Although critics and viewers panned the film on its tiny (No, really–all of two theaters, according to Wikipedia) theatrical release in 2008, it’s actually entirely watchable, if you come at it as if it’s a made-for-TV movie (which is what I thought. Eventually the bleeped-out curse words gave it away, but by then I was committed).  The story is more or less loosely based on a true crime from 1970s Rochester, NY, when three young girls with “double initial” names (i.e. Melissa Maestro, a character in the film) were murdered, their bodies dumped in local towns also starting with the same letter.  I say “more or less,” because the details of the crimes are very similar to the real case, but the story is set in the present day, and all of the characters and circumstances of the plot are entirely invented.

The film follows unstable homicide detective Megan Price (Dushku) as she works the case, all the while losing her grip on reality, due to adult-onset schizophrenia.  Elwes plays her superior officer and fiance, in a casting move that really ought to be creepy (especially in a movie about a pedophile), and yet somehow works.  We don’t mind Elwes and Dushku together, thanks to Dushku playing a bona fide adult with no trace of the teenaged characters that made her famous.  Hutton appears in a nice role as the head of Price’s mental health support group, and the only character who seems to consistently believe in her.  Ironside’s role is small, as the stock, uncooperative small-town sheriff, but he’s always fun to watch.  Overall, the film (at least the edited-for-TV version) shies away from gore and horror, instead relying on psychological suspense and an incredibly moody setting.  While the identity of the killer is somewhat predictable, in the tradition of films like Clint Eastwood’s Bloodwork, it still plays out well, treading the tricky path between Price’s efforts to solve the mystery, and her efforts to hold onto her sanity.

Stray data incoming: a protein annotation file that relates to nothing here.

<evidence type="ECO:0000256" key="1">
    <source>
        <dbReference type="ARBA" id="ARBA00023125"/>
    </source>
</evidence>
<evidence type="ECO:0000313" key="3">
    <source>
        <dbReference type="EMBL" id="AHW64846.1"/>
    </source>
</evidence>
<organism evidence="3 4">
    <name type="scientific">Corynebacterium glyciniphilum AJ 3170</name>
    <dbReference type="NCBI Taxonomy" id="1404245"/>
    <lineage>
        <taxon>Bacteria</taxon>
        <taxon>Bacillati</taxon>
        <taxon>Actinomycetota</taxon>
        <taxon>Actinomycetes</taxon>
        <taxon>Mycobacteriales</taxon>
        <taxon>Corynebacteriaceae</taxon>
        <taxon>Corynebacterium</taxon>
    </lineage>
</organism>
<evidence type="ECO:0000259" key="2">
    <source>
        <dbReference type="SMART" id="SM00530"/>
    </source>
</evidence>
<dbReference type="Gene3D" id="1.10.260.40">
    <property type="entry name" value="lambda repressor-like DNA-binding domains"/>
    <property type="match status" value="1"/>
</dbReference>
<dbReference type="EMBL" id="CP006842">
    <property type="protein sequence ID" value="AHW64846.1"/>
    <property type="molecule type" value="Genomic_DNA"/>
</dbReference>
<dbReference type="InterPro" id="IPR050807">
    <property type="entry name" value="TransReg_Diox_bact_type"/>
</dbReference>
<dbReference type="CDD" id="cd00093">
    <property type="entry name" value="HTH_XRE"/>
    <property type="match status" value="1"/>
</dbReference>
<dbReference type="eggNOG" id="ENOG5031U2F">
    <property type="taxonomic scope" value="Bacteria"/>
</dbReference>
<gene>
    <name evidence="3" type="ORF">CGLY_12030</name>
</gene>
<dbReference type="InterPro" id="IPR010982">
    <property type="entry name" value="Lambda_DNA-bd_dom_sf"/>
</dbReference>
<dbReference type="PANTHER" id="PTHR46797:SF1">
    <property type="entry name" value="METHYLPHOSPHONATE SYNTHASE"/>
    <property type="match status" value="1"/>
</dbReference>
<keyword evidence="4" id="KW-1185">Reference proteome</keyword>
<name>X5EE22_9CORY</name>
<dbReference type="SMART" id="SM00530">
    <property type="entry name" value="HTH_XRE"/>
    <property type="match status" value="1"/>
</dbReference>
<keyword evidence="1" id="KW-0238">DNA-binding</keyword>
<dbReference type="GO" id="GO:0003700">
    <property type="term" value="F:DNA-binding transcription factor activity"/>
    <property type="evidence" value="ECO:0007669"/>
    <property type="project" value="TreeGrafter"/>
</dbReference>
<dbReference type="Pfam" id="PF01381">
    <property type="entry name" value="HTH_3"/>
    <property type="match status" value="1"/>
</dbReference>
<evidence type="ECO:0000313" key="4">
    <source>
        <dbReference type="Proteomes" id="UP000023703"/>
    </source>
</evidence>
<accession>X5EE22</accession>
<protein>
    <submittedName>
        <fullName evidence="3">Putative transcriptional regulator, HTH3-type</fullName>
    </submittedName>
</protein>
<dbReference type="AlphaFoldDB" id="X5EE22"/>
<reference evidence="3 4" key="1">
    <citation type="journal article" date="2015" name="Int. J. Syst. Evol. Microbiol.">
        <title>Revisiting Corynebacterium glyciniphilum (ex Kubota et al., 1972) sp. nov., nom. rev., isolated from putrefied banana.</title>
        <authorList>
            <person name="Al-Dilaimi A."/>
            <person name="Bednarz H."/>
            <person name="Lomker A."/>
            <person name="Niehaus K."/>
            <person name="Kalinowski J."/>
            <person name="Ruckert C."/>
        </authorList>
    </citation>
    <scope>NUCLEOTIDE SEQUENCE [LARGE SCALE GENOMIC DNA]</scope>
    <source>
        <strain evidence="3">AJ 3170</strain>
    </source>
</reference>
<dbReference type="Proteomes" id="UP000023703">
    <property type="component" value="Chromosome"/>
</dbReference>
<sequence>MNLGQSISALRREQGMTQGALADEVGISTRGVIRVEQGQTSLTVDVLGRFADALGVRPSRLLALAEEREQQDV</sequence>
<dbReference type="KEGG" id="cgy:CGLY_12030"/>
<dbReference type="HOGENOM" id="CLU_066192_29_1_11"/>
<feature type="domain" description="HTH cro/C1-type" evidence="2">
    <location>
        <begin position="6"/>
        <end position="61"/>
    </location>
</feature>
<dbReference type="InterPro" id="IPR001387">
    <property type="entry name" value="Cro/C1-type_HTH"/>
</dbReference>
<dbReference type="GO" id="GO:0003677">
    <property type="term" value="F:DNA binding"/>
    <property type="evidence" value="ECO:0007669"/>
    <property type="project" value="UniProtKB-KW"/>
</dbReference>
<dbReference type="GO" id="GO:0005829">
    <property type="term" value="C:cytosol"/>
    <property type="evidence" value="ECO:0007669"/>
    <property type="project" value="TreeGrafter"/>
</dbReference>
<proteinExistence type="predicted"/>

If the film succeeds, which I think it does, it’s mostly because of the cast.  I wouldn’t seek out the film, necessarily, but if you have a gap to fill in your Carey Elwes marathon, it’s worth a view.  Luckily Netflix has Alphabet Killer available as streaming video, should you find yourself alone on a late October evening with nothing spooky to watch.